(1824 - 1865)
Home State: Virginia
Command Billet: Commanding Regiment
Branch of Service: Infantry
Unit: 41st Virginia Infantry
"Greatly admired by his soldiers", Parham began the war as a Lieutenant (Captain?) in the 41st Virginia Infantry, serving as Provost Marshal at Richmond in March 1862. He was "known to be 'a glorious, brave man, a good fellow and the best curser when he chose' ".
On the Campaign
As senior Colonel, he was in command of BGen William Mahone's Brigade - Mahone had been wounded at Second Manassas in August - though Parham himself had been wounded in July at Malvern Hill.
Gen Stuart described Parham's role at Crampton's Gap on September 14 in his official report:
"Colonel Parham, commanding Mahone's brigade, soon after arrived with the Sixth and Twelfth Virginia Infantry, scarcely numbering in all 300 men, and this small force for at least three hours maintained their position and held the enemy in check without assistance of any description from General Semmes, who (Colonel Munford reports) held the next gap below and witnessed all that took place. General Cobb finally came with two regiments to the support of the force holding the gap. At his request Colonel Munford posted the new regiment, when the infantry which had been engaged, having exhausted their ammunition, fell back from their position. The enemy took advantage of this circumstance and suddenly advanced, and the fresh regiments broke before they were well in position. General Cobb made great efforts to rally them, but without the least effect, and it was evident that the gap could no longer be held ..."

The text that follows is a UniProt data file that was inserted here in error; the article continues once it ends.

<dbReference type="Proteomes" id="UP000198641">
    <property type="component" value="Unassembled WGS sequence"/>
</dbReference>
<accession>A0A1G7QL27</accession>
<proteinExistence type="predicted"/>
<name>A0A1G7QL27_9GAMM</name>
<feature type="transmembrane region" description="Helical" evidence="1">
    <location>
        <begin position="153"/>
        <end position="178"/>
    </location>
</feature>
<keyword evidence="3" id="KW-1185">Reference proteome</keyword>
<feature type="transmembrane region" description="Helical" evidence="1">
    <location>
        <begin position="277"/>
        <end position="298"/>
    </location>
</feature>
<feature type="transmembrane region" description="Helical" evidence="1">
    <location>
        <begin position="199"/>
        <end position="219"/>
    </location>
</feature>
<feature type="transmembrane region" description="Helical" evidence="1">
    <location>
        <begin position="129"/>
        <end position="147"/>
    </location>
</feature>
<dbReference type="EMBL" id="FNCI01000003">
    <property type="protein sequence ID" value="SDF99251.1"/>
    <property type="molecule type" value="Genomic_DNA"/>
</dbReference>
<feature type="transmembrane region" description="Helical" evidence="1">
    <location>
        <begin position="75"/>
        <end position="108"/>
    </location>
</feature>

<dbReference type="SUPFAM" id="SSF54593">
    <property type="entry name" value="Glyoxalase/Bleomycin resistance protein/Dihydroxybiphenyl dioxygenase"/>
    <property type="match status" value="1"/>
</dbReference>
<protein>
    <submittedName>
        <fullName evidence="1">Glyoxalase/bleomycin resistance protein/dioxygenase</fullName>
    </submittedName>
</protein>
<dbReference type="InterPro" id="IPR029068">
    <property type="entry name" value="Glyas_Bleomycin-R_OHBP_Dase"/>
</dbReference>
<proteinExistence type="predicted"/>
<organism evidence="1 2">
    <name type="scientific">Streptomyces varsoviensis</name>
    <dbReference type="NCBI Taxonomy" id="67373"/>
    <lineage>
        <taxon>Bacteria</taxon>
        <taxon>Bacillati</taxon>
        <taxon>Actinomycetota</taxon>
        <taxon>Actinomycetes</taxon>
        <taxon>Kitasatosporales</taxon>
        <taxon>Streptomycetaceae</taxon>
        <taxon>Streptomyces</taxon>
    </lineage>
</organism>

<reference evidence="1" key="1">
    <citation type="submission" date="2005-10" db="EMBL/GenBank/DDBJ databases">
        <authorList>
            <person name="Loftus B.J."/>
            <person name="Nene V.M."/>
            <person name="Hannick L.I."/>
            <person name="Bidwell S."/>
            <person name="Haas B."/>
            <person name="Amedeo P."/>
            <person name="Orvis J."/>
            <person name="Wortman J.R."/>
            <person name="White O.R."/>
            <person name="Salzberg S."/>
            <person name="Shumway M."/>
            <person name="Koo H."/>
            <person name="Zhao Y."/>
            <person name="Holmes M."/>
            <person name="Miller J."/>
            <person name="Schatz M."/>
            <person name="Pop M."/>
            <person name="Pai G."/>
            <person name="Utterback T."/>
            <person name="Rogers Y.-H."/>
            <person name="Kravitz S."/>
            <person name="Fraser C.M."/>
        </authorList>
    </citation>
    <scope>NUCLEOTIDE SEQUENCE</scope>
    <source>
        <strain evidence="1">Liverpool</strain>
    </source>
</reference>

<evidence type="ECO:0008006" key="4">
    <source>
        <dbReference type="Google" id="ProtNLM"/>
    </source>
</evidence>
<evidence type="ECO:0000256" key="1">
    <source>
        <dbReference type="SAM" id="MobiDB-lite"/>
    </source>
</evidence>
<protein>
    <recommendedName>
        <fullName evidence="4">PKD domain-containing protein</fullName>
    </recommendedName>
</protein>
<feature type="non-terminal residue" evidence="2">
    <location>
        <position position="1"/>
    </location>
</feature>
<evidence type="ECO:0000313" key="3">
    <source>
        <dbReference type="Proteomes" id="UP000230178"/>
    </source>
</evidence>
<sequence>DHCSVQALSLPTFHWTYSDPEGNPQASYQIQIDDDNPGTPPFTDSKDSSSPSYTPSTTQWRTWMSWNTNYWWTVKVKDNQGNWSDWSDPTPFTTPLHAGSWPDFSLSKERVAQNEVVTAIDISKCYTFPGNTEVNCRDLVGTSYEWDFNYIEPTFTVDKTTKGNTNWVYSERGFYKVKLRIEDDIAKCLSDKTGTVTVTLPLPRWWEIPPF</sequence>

The rest of the War
Parham still suffered from his wounding at Malvern Hill (July 1862), but continued in command of his Regiment at the battles of Chancellorsville (April 1863) where, according to General Mahone (OR), he 'was everywhere, though less arduous, well and bravely performed', Gettysburg (July), Bristoe (Va - October), and Mine Run (December). He was still listed in command as of August 1864, but was assigned duties as Provost Marshall at Richmond in October, and as commandant of a post at Hicksford, Va 30 November. He had returned to command of his Regiment by the end of January 1865, but "died before war's close, a belatedly mortal wound."
References & notes
Quotes above from Tim Reese in High Water Mark: The 1862 Maryland Campaign in Strategic Perspective Baltomore, Butternut and Blue, 2004. Additional bio data from a Parham family archive list online. Service and command data from the OR.
1824; poss. Pr. George County, VA